On first day of school, Hogan issues executive order to create Office of Education Accountability

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Gov. Larry Hogan, flanked by State Superintendent of Schools Dr. Karen Salmon, left, and Lt. Gov. Boyd Rutherford, announces an executive order creating the Office of Education Accountability. Image via Facebook Live.

As students across the state returned to the classroom–and some in Baltimore City and Baltimore County had early closings or full days off due to a lack of air conditioning–Gov. Larry Hogan issued an executive order¬†Tuesday creating an Office of Education Accountability to serve as “an independent watchdog unit” of the state’s school systems.

The order was paired with the announcement the Hogan administration intends to reintroduce legislation during the 2019 session to create an inspector general monitoring education corruption. A similar bill introduced by the governor in the last session, the Accountability in Education Act of 2018, was never brought to a vote.

“But our children cannot and should not have to wait until the legislature returns to Annapolis in January,” said Hogan. “They deserve action beginning right now.”

The new office will look into funding, building conditions, grade fixing and other improprieties and will refer complaints to the state board of education and local school boards. In instances of criminal conduct, the office will work with the attorney general or local state’s attorney.

The office will also be tasked with issuing a report with recommendations and solutions to school boards on the state and local level.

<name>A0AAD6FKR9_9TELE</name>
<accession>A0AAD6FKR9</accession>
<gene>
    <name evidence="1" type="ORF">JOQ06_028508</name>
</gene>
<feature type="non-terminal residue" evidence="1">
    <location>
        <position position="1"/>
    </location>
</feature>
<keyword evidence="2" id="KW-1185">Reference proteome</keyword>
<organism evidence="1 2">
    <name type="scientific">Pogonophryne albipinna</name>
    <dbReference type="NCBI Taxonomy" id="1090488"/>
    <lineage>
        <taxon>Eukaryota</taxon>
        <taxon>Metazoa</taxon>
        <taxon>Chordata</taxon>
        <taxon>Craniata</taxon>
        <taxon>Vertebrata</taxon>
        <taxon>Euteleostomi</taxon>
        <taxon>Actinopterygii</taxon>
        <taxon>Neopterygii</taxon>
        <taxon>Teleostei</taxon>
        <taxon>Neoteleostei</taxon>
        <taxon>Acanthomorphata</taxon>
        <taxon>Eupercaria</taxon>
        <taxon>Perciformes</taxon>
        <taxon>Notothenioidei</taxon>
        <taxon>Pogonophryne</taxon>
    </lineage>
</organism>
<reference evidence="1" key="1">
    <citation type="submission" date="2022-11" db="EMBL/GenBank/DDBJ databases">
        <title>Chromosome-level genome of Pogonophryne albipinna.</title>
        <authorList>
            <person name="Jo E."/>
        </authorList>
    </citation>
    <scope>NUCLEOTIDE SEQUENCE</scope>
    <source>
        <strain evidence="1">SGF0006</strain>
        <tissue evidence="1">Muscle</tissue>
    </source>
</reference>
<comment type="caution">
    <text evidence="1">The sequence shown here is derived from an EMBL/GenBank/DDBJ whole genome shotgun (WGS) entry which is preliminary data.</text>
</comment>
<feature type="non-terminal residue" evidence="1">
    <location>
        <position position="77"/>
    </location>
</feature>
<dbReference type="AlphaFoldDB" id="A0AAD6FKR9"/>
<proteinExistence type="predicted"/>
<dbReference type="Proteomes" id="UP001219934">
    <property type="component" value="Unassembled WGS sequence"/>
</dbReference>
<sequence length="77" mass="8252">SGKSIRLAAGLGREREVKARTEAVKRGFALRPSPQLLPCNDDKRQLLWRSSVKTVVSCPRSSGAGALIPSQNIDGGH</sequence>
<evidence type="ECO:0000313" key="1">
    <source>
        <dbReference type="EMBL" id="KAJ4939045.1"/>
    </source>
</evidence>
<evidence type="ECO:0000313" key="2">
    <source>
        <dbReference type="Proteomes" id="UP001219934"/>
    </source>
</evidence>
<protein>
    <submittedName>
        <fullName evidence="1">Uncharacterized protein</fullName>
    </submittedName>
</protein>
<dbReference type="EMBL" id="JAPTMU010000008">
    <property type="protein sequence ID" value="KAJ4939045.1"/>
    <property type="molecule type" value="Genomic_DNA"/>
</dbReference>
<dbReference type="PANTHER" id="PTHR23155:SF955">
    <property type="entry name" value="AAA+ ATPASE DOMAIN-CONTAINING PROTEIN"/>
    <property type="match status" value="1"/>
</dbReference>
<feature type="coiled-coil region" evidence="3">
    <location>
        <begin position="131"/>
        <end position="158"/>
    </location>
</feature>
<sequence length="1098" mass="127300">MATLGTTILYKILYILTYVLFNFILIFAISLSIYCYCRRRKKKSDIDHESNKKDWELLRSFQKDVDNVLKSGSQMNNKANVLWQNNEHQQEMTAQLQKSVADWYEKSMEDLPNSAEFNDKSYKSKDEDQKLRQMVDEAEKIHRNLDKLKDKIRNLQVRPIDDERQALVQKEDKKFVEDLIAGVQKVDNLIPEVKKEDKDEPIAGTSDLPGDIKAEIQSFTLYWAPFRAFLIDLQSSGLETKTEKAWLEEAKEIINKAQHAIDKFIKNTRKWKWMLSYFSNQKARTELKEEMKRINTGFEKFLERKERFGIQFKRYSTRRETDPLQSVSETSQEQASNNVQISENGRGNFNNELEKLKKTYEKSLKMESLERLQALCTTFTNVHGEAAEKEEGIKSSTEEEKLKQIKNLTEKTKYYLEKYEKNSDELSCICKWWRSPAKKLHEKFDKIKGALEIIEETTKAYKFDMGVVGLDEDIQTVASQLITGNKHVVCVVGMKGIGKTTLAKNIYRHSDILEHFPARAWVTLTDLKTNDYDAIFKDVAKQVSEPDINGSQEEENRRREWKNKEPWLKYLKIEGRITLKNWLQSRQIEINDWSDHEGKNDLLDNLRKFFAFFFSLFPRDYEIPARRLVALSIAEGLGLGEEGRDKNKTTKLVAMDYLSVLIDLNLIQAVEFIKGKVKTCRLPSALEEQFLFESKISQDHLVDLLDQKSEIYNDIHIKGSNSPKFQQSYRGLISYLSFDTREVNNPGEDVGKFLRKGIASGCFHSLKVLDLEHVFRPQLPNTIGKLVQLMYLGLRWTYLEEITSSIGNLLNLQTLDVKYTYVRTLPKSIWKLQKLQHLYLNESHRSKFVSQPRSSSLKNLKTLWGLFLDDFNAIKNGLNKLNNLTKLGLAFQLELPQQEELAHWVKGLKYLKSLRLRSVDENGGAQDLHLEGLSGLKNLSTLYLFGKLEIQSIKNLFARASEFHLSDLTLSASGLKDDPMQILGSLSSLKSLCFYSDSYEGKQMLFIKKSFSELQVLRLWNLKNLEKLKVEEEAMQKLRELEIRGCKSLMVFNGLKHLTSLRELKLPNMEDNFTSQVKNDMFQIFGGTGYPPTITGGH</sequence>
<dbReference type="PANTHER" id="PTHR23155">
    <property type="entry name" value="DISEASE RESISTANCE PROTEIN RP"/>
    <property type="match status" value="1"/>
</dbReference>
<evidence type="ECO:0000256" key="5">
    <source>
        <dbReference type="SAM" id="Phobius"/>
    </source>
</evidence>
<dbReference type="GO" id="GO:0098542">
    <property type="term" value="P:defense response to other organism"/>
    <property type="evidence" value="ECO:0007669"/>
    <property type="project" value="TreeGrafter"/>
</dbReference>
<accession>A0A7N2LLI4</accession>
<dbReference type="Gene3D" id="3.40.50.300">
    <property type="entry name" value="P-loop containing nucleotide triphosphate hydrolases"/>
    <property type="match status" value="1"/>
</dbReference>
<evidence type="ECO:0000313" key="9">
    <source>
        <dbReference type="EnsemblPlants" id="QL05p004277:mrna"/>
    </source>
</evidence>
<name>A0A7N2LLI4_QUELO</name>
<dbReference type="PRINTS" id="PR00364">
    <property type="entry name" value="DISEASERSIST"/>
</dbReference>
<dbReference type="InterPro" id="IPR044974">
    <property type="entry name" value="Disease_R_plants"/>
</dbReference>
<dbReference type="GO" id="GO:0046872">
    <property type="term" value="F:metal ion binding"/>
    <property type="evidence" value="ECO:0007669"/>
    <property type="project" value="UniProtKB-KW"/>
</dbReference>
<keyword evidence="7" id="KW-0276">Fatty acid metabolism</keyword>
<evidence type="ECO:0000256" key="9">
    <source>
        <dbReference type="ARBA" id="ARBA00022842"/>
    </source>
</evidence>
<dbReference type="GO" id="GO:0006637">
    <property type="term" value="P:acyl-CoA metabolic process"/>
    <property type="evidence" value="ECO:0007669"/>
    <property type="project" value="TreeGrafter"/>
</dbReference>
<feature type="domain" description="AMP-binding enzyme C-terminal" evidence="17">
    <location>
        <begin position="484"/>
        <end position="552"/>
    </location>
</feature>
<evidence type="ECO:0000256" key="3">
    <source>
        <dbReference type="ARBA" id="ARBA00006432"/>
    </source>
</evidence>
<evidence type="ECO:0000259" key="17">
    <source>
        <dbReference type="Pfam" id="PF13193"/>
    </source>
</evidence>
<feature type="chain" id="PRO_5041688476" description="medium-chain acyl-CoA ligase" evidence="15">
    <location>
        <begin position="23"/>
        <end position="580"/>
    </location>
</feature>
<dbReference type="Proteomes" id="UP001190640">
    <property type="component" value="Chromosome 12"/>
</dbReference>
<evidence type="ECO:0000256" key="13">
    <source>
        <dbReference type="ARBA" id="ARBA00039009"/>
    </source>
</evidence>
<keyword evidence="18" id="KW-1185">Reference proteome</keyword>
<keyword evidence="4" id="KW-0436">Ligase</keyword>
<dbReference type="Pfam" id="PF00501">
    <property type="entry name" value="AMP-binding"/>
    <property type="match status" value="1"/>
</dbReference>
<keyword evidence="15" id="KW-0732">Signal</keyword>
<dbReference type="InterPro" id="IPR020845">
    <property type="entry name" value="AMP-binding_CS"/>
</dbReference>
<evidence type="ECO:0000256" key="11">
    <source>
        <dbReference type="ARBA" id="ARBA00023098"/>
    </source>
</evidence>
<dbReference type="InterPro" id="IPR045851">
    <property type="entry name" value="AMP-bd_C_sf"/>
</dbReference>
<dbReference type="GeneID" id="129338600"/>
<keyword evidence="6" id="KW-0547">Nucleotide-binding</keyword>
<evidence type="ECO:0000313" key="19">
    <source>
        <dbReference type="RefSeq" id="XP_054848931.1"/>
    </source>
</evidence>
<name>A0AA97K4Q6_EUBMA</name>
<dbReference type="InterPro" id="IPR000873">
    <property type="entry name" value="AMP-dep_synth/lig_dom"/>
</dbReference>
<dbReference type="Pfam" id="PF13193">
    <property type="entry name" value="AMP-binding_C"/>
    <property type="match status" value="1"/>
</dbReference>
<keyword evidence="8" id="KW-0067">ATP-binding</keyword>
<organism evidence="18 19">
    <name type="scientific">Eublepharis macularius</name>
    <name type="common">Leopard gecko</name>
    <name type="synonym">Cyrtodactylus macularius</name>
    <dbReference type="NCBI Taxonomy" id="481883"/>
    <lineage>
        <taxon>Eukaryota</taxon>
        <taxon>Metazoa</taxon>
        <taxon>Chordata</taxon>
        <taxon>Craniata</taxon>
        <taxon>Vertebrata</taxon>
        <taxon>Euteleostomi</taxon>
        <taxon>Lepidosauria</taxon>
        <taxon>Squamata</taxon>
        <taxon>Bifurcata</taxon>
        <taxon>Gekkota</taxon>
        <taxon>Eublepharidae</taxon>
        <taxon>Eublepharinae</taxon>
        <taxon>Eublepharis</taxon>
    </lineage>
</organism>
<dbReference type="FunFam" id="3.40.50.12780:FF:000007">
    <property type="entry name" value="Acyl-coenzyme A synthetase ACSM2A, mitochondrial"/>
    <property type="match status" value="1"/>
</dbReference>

Valerie Radomsky, Comptroller Peter Franchot’s chief advisor for education policy and a former Baltimore County teacher, has been tapped to direct the new agency. An anonymous tip site was launched today to gather information from whistleblowers.

“Our children desperately need someone to fight for their civil rights,” Hogan said, “and that is exactly what we intend to continue to do.”

In discussing both the executive order and the second attempt for an education inspector general, Hogan referred to a grade-fixing scandal in Prince George’s County, a lack of air conditioning in some Baltimore County schools, former Baltimore County Schools superintendent Dallas Dance’s guilty plea to perjury charges, news reports on the failing test scores of Baltimore City students (that fail to mention similarly poor results in wealthier jurisdictions) and mold in Howard County schools as just some of the reasons for more accountability.

“Parents, students and teachers are rightfully outraged that some of our children are being cheated out of the education they deserved, and are being robbed of a better future,” he said.

The governor both defended his handling of the school system–touting $25 billion in spending over the course of his term–and slamming the General Assembly for passing, and overriding his veto of, legislation that proponents said protects schools from privatization efforts.

Today, Hogan said the bill only protected failing schools and made it more difficult for the state to comply with federal guidelines.

Democratic gubernatorial candidate and former NAACP president Ben Jealous said the school system’s problems go back to funding. Jealous has proposed increasing funds and raising teachers’ salaries by ensuring the state’s portion of casino revenues goes toward education, as had been originally promised.

“A political investigator run out of the Governor’s Office won’t change the fact that our schools are underfunded by billions of dollars and our teachers are underpaid,” he said in a statement. “As governor, I will fully fund our schools, not blame our hardworking teachers and support staff.”

Brandon Weigel

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